A screen of kinase inhibitors reveals a potential role of Chk1 in regulating Hydra head regeneration and maintenance
Original Article | Published: 10 August 2021
Yunjin Lee, Varun Muddaluru, Shiraz Anwar, Joanna Yvonne Wilson and Ana Regina Campos
McMaster University, Department of Biology, School of Interdisciplinary Sciences, Ontario, Canada
The cnidarian Hydra possesses remarkable regenerative capabilities which allow it to regrow lost or damaged body parts in a matter of days. Given that many key regulators of regeneration and development are evolutionarily conserved, Hydra is a valuable model system for studying the fundamental molecular mechanisms underlying these processes. In the past, kinase inhibitors have been useful tools for determining the role of conserved signaling pathways in Hydra regeneration and patterning. Here, we present a systematic screen of a commercially available panel of kinase inhibitors for their effects on Hydra regeneration. Isolated Hydra gastric segments were exposed to 5 µM of each kinase inhibitor and regeneration of the head and foot regions were scored over a period of 96 hours. Of the 80 kinase inhibitors tested, 28 compounds resulted in abnormal regeneration. We directed our focus to the checkpoint kinase 1 (Chk1) inhibitor, SB 218078, considering the role of Chk1 in G2 checkpoint regulation and the importance of G2-paused cells in Hydra regeneration. We found that Hydra exposed to SB 218078 were unable to regenerate the head and maintain head-specific structures. Furthermore, SB 218078-treated Hydra displayed a reduction in the relative proportion of epithelial cells; however, no differences were seen for interstitial stem cells or their derivatives. Lastly, exposure to SB 218078 appeared to have no impact on the level of mitosis or apoptosis. Overall, our study demonstrates the feasibility of kinase inhibitor screens for studying Hydra regeneration processes and highlights the possible role for Hydra Chk1 in head regeneration and maintenance.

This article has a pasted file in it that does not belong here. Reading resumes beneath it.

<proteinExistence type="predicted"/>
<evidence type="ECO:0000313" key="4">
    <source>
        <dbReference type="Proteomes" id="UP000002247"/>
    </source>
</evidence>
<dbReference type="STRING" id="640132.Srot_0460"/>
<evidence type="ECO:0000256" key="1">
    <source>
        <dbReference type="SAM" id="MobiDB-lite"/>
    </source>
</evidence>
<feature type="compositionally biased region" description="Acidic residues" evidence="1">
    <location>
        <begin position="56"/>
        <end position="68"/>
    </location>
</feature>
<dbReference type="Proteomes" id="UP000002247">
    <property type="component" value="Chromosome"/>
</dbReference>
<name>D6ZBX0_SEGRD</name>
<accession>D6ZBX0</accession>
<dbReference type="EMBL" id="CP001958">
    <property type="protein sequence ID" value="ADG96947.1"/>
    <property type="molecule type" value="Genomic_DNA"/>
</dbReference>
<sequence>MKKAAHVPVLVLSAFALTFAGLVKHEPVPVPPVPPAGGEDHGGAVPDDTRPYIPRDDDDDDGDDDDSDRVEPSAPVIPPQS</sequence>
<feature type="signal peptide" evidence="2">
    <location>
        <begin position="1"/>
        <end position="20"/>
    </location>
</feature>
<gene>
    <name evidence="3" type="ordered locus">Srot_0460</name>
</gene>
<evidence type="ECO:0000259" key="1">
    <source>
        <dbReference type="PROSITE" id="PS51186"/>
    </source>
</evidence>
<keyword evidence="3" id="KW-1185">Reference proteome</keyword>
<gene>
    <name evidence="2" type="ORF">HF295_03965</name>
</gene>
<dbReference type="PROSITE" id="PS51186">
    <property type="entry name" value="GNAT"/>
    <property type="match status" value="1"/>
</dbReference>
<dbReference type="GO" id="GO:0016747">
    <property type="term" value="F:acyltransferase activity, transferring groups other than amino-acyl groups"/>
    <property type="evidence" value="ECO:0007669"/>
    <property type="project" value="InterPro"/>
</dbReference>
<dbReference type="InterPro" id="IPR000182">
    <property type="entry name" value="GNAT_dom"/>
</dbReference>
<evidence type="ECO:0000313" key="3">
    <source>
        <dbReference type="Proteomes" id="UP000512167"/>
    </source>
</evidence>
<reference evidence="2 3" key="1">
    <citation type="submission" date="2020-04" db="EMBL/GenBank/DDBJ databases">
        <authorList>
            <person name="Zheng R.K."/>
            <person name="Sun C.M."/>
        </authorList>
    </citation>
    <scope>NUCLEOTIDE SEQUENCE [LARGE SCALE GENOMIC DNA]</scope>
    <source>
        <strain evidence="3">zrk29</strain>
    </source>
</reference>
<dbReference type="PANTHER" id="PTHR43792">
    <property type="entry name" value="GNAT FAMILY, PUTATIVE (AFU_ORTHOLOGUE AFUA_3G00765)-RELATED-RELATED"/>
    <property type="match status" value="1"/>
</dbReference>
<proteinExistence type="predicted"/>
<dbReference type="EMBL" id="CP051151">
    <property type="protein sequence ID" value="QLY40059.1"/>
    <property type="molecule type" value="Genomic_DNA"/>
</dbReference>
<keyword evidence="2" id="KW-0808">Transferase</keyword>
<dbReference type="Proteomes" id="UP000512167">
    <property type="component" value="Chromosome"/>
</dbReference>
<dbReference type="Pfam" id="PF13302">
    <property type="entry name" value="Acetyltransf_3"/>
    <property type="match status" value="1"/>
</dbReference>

Hydra, regeneration, kinase inhibitors, small molecule screen, Chk1